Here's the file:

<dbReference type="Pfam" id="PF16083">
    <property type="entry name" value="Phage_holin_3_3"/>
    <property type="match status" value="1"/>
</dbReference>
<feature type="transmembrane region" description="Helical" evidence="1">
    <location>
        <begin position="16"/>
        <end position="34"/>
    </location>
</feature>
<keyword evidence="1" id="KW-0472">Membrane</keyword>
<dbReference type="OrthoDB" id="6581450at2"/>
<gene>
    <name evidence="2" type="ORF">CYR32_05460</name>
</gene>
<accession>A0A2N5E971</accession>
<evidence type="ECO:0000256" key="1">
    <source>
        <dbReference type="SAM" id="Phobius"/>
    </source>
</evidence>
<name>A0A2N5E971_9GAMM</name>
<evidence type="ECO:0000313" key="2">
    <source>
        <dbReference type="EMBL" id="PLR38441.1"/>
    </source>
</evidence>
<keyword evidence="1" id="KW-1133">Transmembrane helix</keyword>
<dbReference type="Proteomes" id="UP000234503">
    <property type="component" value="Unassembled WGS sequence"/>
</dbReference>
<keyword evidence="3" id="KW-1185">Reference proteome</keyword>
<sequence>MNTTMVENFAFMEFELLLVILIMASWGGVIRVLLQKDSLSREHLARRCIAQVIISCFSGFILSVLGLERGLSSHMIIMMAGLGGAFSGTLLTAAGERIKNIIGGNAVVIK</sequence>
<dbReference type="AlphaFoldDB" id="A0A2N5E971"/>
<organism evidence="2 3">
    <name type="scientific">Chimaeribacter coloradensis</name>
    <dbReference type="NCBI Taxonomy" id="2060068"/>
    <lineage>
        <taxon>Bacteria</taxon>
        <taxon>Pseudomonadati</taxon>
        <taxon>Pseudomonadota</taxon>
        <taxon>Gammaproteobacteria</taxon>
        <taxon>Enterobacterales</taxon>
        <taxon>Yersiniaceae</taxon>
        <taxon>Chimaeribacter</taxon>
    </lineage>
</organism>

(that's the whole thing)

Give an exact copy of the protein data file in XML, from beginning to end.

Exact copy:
<dbReference type="Pfam" id="PF16083">
    <property type="entry name" value="Phage_holin_3_3"/>
    <property type="match status" value="1"/>
</dbReference>
<feature type="transmembrane region" description="Helical" evidence="1">
    <location>
        <begin position="16"/>
        <end position="34"/>
    </location>
</feature>
<keyword evidence="1" id="KW-0472">Membrane</keyword>
<dbReference type="OrthoDB" id="6581450at2"/>
<gene>
    <name evidence="2" type="ORF">CYR32_05460</name>
</gene>
<accession>A0A2N5E971</accession>
<evidence type="ECO:0000256" key="1">
    <source>
        <dbReference type="SAM" id="Phobius"/>
    </source>
</evidence>
<name>A0A2N5E971_9GAMM</name>
<evidence type="ECO:0000313" key="2">
    <source>
        <dbReference type="EMBL" id="PLR38441.1"/>
    </source>
</evidence>
<keyword evidence="1" id="KW-1133">Transmembrane helix</keyword>
<dbReference type="Proteomes" id="UP000234503">
    <property type="component" value="Unassembled WGS sequence"/>
</dbReference>
<keyword evidence="3" id="KW-1185">Reference proteome</keyword>
<sequence>MNTTMVENFAFMEFELLLVILIMASWGGVIRVLLQKDSLSREHLARRCIAQVIISCFSGFILSVLGLERGLSSHMIIMMAGLGGAFSGTLLTAAGERIKNIIGGNAVVIK</sequence>
<dbReference type="AlphaFoldDB" id="A0A2N5E971"/>
<organism evidence="2 3">
    <name type="scientific">Chimaeribacter coloradensis</name>
    <dbReference type="NCBI Taxonomy" id="2060068"/>
    <lineage>
        <taxon>Bacteria</taxon>
        <taxon>Pseudomonadati</taxon>
        <taxon>Pseudomonadota</taxon>
        <taxon>Gammaproteobacteria</taxon>
        <taxon>Enterobacterales</taxon>
        <taxon>Yersiniaceae</taxon>
        <taxon>Chimaeribacter</taxon>
    </lineage>
</organism>